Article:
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Even seasoned gardeners, used to planting flowers in quantity, might be at a loss when it comes to arranging them. But experts insist that such floralphobia is easily surmounted. Half the battle is realizing that the goal doesn’t have to be something elaborate or perfectly “done.” The current vogue for more organic, looser, less-formal constructions may help explain the burgeoning interest. “There’s a world of possibilities between buying an arrangement from a florist and just sticking a bunch of tulips in a vase,” says Johnson.
1Footed urn This extra-high piece from Jamali deftly showcases cascading vines. ($14; jamaligarden.com)
2Bottle A narrow opening in a Mexican recycled glass bottle is good for a single stem. Group a set of bottles together. ($64; canvashomestore.com)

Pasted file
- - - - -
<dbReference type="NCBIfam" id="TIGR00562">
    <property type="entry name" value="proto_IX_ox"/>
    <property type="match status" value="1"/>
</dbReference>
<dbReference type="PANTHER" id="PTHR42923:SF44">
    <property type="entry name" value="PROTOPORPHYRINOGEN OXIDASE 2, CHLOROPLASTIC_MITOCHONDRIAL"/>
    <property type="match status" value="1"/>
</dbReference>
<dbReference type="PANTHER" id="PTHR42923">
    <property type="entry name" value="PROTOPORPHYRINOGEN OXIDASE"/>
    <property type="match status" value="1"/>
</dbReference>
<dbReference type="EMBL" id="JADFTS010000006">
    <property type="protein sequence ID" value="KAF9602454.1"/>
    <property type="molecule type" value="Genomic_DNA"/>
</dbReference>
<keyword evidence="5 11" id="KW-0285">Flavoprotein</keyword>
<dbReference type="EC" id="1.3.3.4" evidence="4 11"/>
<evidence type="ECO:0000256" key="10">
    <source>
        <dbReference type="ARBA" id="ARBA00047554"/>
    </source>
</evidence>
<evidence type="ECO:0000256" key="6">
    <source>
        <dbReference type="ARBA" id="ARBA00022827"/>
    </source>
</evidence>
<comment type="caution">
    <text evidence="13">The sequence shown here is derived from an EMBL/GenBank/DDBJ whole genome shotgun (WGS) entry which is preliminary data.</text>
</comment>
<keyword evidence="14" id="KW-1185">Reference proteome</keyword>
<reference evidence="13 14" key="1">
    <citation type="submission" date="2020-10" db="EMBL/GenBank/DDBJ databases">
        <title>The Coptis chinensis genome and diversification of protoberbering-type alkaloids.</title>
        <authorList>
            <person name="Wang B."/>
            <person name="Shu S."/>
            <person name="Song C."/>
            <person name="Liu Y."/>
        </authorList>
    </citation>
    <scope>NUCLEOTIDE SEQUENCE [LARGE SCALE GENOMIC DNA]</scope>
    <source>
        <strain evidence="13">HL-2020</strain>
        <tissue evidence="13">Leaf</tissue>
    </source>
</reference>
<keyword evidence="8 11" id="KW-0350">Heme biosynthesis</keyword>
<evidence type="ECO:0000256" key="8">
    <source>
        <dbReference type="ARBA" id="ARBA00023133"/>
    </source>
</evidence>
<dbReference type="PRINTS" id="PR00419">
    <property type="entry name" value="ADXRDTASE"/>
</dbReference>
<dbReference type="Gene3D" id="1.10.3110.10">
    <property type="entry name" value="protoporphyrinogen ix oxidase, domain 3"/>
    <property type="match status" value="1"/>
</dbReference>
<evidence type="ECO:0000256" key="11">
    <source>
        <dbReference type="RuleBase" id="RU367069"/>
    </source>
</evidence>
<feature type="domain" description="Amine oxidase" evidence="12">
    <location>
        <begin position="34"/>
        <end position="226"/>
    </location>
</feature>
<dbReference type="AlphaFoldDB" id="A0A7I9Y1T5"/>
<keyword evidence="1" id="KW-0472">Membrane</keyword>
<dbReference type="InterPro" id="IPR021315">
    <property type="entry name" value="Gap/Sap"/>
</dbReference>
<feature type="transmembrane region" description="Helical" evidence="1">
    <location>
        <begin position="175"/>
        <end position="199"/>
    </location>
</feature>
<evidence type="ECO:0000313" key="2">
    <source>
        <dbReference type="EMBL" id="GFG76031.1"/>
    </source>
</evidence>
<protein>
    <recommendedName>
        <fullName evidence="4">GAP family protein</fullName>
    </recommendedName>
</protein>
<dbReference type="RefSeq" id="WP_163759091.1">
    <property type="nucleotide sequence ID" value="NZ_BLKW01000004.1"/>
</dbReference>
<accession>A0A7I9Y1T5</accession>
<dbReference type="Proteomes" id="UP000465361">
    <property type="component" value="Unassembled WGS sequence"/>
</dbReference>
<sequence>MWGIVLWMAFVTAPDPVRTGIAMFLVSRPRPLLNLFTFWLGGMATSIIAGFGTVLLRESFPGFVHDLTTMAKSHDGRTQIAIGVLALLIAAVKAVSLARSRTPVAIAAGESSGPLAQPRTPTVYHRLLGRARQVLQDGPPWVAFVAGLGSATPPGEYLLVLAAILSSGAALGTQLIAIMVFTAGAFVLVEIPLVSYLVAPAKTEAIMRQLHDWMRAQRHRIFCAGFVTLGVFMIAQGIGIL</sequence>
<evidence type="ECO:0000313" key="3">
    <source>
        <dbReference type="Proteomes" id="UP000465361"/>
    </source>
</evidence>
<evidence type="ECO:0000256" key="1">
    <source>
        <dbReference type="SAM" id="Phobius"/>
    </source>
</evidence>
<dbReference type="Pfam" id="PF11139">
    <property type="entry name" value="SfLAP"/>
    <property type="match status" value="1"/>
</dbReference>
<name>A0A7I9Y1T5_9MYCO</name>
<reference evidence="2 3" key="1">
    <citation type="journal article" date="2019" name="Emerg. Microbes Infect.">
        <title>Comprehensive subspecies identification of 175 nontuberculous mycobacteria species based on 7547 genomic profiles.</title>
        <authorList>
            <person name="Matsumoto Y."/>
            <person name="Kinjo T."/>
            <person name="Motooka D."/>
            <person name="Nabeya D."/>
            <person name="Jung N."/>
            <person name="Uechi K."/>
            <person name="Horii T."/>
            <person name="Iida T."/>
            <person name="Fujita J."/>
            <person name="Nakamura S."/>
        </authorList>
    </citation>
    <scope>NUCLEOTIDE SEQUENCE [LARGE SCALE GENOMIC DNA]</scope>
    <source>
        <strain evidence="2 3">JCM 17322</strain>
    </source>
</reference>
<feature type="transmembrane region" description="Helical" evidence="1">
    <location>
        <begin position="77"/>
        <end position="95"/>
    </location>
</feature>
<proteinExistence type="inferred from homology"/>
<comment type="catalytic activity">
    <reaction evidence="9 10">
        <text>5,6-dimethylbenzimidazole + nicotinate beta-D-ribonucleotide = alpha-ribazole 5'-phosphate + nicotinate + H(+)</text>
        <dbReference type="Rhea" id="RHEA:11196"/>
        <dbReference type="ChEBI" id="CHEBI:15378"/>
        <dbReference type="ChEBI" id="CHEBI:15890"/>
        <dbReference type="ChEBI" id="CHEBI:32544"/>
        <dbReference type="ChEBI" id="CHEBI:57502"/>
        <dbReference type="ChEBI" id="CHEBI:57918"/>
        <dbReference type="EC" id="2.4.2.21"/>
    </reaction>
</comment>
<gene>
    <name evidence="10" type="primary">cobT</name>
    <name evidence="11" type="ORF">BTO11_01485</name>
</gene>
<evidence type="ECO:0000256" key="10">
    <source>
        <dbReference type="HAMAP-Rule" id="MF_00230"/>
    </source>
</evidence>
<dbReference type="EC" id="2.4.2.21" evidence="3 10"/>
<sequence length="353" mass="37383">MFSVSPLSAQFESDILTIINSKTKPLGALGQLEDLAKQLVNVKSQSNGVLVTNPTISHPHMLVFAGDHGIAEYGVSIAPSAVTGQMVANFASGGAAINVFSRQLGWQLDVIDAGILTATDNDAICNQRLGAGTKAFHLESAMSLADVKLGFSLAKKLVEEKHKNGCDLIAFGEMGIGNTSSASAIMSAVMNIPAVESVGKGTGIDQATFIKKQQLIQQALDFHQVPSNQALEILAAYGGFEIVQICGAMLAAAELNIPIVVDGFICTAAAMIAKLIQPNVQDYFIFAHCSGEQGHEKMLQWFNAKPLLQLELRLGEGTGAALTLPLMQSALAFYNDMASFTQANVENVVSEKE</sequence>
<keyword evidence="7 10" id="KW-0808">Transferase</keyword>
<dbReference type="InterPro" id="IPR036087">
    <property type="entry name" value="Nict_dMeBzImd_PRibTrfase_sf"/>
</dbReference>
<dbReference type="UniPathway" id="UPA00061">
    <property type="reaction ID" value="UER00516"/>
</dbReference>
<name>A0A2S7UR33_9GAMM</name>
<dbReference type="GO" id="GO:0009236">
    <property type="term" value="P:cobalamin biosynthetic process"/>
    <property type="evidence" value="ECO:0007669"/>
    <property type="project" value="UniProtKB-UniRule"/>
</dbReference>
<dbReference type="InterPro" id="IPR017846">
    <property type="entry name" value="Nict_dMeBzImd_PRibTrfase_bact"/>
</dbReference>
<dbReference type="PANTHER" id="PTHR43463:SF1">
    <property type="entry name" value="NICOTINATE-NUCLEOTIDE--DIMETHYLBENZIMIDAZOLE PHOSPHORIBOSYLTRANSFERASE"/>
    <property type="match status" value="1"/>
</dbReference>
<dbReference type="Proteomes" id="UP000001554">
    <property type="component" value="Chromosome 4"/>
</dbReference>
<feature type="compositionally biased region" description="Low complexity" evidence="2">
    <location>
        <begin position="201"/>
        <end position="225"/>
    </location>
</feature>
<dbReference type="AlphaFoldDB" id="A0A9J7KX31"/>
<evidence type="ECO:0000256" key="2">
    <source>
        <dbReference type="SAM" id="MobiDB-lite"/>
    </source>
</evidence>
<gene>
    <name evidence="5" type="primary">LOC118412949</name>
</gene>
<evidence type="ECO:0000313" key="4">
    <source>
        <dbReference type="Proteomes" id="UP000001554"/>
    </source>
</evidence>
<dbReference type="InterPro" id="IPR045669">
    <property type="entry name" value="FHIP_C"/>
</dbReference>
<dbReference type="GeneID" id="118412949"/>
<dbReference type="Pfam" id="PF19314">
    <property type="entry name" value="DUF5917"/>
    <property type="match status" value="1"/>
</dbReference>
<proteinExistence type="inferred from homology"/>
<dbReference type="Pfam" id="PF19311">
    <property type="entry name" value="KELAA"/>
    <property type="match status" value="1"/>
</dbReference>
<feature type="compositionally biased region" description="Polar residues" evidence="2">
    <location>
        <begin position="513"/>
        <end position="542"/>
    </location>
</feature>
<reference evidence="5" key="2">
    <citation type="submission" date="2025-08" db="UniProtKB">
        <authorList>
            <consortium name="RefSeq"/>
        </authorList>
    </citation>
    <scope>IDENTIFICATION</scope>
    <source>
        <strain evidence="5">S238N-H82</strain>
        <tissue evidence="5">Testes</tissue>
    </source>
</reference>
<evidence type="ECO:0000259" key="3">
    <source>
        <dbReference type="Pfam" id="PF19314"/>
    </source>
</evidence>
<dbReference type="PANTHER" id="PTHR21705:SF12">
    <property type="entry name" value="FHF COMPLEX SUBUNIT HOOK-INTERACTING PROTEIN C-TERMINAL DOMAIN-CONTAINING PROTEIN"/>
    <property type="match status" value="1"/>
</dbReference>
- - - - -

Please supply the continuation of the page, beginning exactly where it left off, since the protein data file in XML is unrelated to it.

3Low bowl Float hibiscus in Uko Morita’s Wrinkle Basket or insert foam to build a low arrangement. ($150; saranyc.com)
4Glass cylinder Aero Studios’s vase is invaluable for framing flowers with clean-looking stems, like tulips or amaryllis. ($90; areostudios.com)
5Narrow-neck sphere Drop a few poppy stems in this Janus et Cie number to create a modern look. ($224; janusetcie.com)
6Tall, narrow-neck flute Any blooms with long stems, even wildflowers, will rise to the occasion in an egg flute. ($275; johnpomp.com)
7Classic florist’s vase The flared neck of the Shelburne vase is kind to the novice arranger; it practically lays out the flowers for you. ($125; simonpearce.com)
8Bud vase Show off a leftover sprig or a clipping from your garden in this tiny pot. ($22; heathceramics.com)
9Horizontal boxStage a dramatic centerpiec with a linear grid of flowers inside. ($1,324; janusetcie.com)